"I do think they were a little chapped about the reaction," said Royal.
And now that Texas fans are happy again, will someone play taps over TCU?
Elsewhere in the Southwest Conference, which is Arkansas, the Razorbacks were also dealing in reality as they whipped SMU 36-3 and matched Texas step for step in the race for the conference championship. En route to the victory, Arkansas intercepted nine passes, and Placekicker Bill McClard, well on his way to both the SWC and national kicking records, booted the longest field goal in collegiate history. It went 60 yards and caromed off the peppermint-striped crossbar, winding up in the tuba section of the Razorback band. Oompah!
In Waco, Texas Tech clung to its slight chance for the championship when Charles Napper threw an eight-yard scoring pass to Ronnie Ross to beat Baylor 7-3.
1. AIR FORCE (9-1)
2. ARIZONA STATE (8-0)
3. STANFORD (8-2)
Roses are roses are roses, and sometimes they wilt, and so do people who run bowl games when things happen like Air Force bombing Stanford 31-14. After the previous week's loss to Oregon, for the Air Force it was all or nothing if there were to be any post-season goodies. Up in the Colorado high country the Falcons offered 30-mph winds, a 28° chill and players like Quarterback Bob Parker and Flanker Ernie Jennings.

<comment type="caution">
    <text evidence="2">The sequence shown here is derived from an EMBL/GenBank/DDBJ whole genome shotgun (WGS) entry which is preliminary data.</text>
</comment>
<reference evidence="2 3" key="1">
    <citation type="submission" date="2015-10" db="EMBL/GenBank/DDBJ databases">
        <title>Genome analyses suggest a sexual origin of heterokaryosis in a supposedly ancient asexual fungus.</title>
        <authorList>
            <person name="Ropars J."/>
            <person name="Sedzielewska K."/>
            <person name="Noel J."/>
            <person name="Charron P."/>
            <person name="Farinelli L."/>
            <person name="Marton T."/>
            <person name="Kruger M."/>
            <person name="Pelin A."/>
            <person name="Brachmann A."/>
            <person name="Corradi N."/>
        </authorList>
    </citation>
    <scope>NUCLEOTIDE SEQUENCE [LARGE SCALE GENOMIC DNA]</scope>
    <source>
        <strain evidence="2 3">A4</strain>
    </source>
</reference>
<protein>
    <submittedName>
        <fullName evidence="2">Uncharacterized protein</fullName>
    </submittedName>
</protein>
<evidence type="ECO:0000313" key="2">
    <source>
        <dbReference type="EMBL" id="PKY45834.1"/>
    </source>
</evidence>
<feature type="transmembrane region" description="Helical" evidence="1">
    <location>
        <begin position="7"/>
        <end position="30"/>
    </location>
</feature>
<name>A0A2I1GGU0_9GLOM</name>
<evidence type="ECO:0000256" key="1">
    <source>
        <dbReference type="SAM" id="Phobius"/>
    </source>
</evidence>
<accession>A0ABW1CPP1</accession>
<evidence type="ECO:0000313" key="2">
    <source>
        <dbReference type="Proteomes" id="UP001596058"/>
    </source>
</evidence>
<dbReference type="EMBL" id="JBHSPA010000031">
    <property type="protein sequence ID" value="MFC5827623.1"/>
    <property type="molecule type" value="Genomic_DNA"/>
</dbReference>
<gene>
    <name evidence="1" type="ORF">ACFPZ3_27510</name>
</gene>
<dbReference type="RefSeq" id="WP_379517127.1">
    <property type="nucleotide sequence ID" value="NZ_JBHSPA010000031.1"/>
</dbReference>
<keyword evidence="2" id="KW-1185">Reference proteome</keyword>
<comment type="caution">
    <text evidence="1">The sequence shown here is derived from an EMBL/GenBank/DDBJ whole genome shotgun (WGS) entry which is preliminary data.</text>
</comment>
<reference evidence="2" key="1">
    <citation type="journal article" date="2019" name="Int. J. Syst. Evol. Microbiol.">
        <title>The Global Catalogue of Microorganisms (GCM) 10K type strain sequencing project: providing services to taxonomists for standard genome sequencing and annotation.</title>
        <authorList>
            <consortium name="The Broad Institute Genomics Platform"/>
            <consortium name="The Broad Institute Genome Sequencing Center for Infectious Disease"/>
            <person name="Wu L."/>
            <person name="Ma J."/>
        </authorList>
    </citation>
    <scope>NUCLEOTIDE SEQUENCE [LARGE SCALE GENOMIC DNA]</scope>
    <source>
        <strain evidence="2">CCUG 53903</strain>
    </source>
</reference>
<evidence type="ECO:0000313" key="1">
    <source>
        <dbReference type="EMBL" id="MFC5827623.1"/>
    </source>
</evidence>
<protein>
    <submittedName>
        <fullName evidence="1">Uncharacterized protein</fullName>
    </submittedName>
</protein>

"We played like there was no tomorrow," said Parker, who passed 13 times to Jennings for 174 yards and three touchdowns. "We were prepared to use everything we had. There was no use saving it."
Defensively, the Falcons poured on the muscle. They switched Eugene Ogilvie from tackle to end and moved 236-pound Buster Allaway to tackle. Cornerman Cyd Maattala moved to rover, with a big sophomore named Duke Mitchell taking his corner. Some moves. Four times Stanford's Jim Plunkett was tagged for losses; Ogilvie was in on three of those plays. And it was Ogilvie who covered a Plunkett fumble when Maattala blitzed and caught him at the Stanford 28. That set up Air Force's last touchdown.
Last year UCLA humbled Washington 57-14, and a score like that can haunt a loser for a long time. "They caught us shorthanded," said Washington Coach Jim Owens, "and when you live through an afternoon like that, you think about it. We were looking to reciprocate."